Aum Namah Sivaya
Today is a bright, dry and sunny day at the aadheenam. Perfect for construction efforts. A tour of Iraivan Temple reveals the quickening progress on the lava rock wall which surrounds the temple foundation. All along the east side we already have two layers of stone in place and work has begun on the western side as well. The angles this rock wall requires are complex, yet they present a natural simplicity. On other fronts, or on THE front, rather, the temple's entry steps have gained some more completed steps. Not too many left to go before Iraivan's grand stairway is compete. Aum.
Here we find Yajatadeva working on a project at the greenhouses. Today he's painting the walkways there with a concrete sealant to help them last longer in our tropical weather, and to help reduce the growth of algae, moss, or anything else that might take root. Good job Yajatadeva!
This is the second of two posts about the creation of the conference table for the Media Studio. It is a table made of Formosan Koa in an unusual style. Here is a look, over many months, into the building of the table base, the completion of the top, and the adding of the copper end plates to the top cross members. Enjoy.
With restrictions on construction loosening in our state, Umut and his team of rock layers have restarted their work. They are currently laying the first layer of stones which will serve as a barrier for the concrete which will be poured in behind the stones. Here they are carefully sorting out each stone from their hand-picked collection and determine which ones will be placed.
At Iraivan Temple the siplis have nearly completed the installation of the first four stone steps that comprise the temple's main entrance. These slabs are fit over the existing stair-shaped foundation. They are then carved along the joints to make them relatively seamless.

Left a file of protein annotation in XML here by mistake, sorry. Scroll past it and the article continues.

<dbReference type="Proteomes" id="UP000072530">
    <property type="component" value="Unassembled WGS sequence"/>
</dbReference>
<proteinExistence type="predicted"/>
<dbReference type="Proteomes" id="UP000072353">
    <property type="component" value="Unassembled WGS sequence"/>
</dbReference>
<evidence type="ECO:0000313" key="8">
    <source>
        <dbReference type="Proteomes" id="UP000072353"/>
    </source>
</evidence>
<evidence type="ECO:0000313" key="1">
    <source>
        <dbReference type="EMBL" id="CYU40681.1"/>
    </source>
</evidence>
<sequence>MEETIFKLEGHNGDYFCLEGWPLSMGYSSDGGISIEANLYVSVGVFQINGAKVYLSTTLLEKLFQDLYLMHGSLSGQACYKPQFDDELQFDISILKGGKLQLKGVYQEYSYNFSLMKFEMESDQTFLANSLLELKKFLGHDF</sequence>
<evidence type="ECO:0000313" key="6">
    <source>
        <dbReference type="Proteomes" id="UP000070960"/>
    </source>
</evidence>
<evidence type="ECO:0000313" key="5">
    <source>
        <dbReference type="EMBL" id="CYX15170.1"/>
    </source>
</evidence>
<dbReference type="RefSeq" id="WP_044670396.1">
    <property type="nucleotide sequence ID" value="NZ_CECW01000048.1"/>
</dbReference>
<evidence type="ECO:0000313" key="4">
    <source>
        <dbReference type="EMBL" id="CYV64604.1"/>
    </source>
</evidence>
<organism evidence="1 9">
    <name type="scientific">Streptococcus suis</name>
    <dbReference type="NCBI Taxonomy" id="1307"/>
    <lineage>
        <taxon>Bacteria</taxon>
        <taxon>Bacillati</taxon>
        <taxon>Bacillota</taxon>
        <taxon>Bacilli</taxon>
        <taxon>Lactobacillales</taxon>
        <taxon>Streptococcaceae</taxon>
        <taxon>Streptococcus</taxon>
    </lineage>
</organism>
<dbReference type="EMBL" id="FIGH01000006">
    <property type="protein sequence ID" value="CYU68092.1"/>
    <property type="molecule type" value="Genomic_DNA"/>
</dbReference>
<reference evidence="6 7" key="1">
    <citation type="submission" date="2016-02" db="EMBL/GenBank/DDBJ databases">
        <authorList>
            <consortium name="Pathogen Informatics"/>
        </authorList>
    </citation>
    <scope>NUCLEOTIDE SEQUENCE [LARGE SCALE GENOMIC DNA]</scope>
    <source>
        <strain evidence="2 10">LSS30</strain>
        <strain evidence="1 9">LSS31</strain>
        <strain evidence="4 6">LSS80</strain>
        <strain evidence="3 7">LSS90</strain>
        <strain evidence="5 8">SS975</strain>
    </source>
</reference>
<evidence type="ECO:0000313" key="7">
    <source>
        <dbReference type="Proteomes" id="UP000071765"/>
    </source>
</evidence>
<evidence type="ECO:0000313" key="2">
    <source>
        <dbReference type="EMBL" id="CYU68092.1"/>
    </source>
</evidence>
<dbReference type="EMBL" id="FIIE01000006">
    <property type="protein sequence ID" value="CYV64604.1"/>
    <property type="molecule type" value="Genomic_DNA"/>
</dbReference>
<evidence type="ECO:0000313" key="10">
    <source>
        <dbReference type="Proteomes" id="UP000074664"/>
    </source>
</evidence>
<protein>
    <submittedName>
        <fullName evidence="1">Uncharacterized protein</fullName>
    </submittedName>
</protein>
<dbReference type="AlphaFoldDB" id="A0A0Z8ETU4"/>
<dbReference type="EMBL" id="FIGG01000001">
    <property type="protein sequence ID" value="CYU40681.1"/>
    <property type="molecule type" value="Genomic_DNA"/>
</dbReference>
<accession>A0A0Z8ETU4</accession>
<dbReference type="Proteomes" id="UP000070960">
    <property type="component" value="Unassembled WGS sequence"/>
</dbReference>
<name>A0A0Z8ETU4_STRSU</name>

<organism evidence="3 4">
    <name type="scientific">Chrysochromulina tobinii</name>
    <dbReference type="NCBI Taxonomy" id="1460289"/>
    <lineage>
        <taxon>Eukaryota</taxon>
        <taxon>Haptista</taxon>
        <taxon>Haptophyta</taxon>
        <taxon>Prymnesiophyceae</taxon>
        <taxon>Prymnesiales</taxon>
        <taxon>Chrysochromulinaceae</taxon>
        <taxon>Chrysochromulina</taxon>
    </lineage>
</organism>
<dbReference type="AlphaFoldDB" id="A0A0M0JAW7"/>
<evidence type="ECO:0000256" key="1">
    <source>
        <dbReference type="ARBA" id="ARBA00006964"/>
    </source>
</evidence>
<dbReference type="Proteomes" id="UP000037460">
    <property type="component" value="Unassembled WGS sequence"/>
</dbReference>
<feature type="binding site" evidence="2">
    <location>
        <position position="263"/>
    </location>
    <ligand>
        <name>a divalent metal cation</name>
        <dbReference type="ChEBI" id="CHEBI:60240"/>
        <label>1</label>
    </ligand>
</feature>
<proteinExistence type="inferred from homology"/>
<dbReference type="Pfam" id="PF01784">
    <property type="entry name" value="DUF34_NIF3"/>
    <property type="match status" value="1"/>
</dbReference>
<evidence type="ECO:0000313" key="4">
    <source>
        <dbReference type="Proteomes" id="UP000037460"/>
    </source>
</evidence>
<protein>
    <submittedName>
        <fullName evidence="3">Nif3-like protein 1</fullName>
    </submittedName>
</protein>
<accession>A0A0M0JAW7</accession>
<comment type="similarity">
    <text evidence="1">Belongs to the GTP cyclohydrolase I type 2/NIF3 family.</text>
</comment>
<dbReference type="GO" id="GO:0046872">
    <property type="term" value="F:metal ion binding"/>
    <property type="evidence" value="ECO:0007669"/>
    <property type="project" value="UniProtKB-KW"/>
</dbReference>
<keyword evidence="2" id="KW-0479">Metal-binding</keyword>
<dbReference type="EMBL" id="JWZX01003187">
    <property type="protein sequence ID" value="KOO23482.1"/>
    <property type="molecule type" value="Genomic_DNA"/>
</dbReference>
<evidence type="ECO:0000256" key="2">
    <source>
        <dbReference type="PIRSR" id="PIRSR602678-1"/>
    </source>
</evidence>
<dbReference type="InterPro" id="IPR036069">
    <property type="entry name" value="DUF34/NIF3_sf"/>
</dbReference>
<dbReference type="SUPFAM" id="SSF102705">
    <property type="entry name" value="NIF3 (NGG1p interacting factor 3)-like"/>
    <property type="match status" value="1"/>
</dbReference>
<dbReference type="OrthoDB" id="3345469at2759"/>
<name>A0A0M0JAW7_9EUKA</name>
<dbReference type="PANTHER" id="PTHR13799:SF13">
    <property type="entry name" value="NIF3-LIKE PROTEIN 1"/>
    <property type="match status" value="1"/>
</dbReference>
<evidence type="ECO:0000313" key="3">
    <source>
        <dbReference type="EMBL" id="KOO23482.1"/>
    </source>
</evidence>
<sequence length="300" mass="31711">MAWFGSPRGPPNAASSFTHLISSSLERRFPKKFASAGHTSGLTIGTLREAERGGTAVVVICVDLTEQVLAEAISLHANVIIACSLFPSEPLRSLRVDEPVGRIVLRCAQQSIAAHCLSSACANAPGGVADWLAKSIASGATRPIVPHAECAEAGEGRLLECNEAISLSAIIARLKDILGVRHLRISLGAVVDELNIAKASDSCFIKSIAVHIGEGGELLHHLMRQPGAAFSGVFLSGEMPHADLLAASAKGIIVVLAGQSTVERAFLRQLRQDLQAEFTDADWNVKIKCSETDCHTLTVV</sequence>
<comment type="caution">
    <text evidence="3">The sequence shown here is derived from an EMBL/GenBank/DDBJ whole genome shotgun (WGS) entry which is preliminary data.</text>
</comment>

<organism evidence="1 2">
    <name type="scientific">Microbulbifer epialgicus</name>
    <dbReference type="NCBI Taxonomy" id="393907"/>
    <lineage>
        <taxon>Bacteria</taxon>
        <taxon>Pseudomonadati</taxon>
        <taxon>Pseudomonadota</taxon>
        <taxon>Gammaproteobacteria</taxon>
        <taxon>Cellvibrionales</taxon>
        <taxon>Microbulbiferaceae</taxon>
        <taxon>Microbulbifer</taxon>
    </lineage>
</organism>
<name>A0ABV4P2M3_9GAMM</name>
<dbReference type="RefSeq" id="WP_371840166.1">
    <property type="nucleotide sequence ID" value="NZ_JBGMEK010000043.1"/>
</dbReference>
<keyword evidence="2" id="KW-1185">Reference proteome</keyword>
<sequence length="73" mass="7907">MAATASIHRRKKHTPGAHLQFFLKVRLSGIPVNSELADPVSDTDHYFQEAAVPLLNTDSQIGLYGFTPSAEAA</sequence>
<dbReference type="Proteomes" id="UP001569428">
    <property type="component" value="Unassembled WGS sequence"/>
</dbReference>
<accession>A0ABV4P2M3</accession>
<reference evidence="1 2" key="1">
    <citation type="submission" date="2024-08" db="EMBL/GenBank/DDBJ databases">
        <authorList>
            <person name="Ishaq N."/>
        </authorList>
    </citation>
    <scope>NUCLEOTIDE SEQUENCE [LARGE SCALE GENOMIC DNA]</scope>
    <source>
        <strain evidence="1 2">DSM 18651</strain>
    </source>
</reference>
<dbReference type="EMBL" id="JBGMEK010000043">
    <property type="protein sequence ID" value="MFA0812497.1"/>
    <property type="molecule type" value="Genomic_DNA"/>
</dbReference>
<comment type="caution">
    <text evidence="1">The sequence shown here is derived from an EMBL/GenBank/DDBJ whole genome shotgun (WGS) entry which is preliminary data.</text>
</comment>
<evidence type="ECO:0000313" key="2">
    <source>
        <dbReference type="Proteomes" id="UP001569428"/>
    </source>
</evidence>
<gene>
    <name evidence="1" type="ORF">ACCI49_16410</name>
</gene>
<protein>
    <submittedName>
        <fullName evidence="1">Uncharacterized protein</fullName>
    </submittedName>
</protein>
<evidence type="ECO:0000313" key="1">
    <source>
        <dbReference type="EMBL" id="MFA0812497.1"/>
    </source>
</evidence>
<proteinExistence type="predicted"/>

Sometime in 2018, we began thinking again about what the new table for the Media Studio's cedar room would be like. We had created an oval design several years earlier and even milled out and cut the top planks, but it became clear it just wasn't going to be up to standard, so we scrapped the idea and went on to other aspects of the Media Studio completion, with the help of Aditya Vinadhara, Jnani Cevvel, Kanda Alahan and other selfless volunteers. Tasks included the soffit around the building made from camphor, installing the storm shutters, completing the trim around the big window and installing wainscoting and window treatments, etc., in Kumarnathaswami's office. Then it was time again for the table. We got some ideas from vintage examples, such as the one on the second slide....Somewhere around two years later, we have the finished product (as you will see in the next post).
Today after, some code warrior work, we are showcasing a new capability on TAKA. (Cue the drum roll) Introducing our interactive slider, the amazing little gadget that shows two photos in the same space. After posting this, we learned that it is acting oddly in Chrome, but works perfectly in iOS and Firefox. More engineering to be done.
This first example comprises "before" and "after" shots of Iraivan Temple, taken from the same location in the west garden, one around 2003 and the second captured a few days ago. Hold your mouse (or touch on your phone) on the dividing line, and drag it left and right, back and forth to reveal each photo. Here with a simple swipe you can witness 17 years of progress!
This entry was posted on Sunday, May 3, 2020 at 12:09 pm and is filed under Construction, Temples. You can follow any responses to this entry through the RSS 2.0 feed. You can leave a response, or trackback from your own site.
This week our masterful team of siplis has placed the first layer of step stones for Iraivan Temple's main entry stairway. The stairs have a precisely measured concrete foundation over which the granite pieces are placed. After spending weeks adding fine details to the stones and making sure the spacing was just right, it was time to start placing them. As the detail carvings are completed more and more layers will be added. Aum Namah Sivaya
A short video depicting the siplis rhythmically moving one of the giant granite yalis into place along the front steps of Iraivan Temple.
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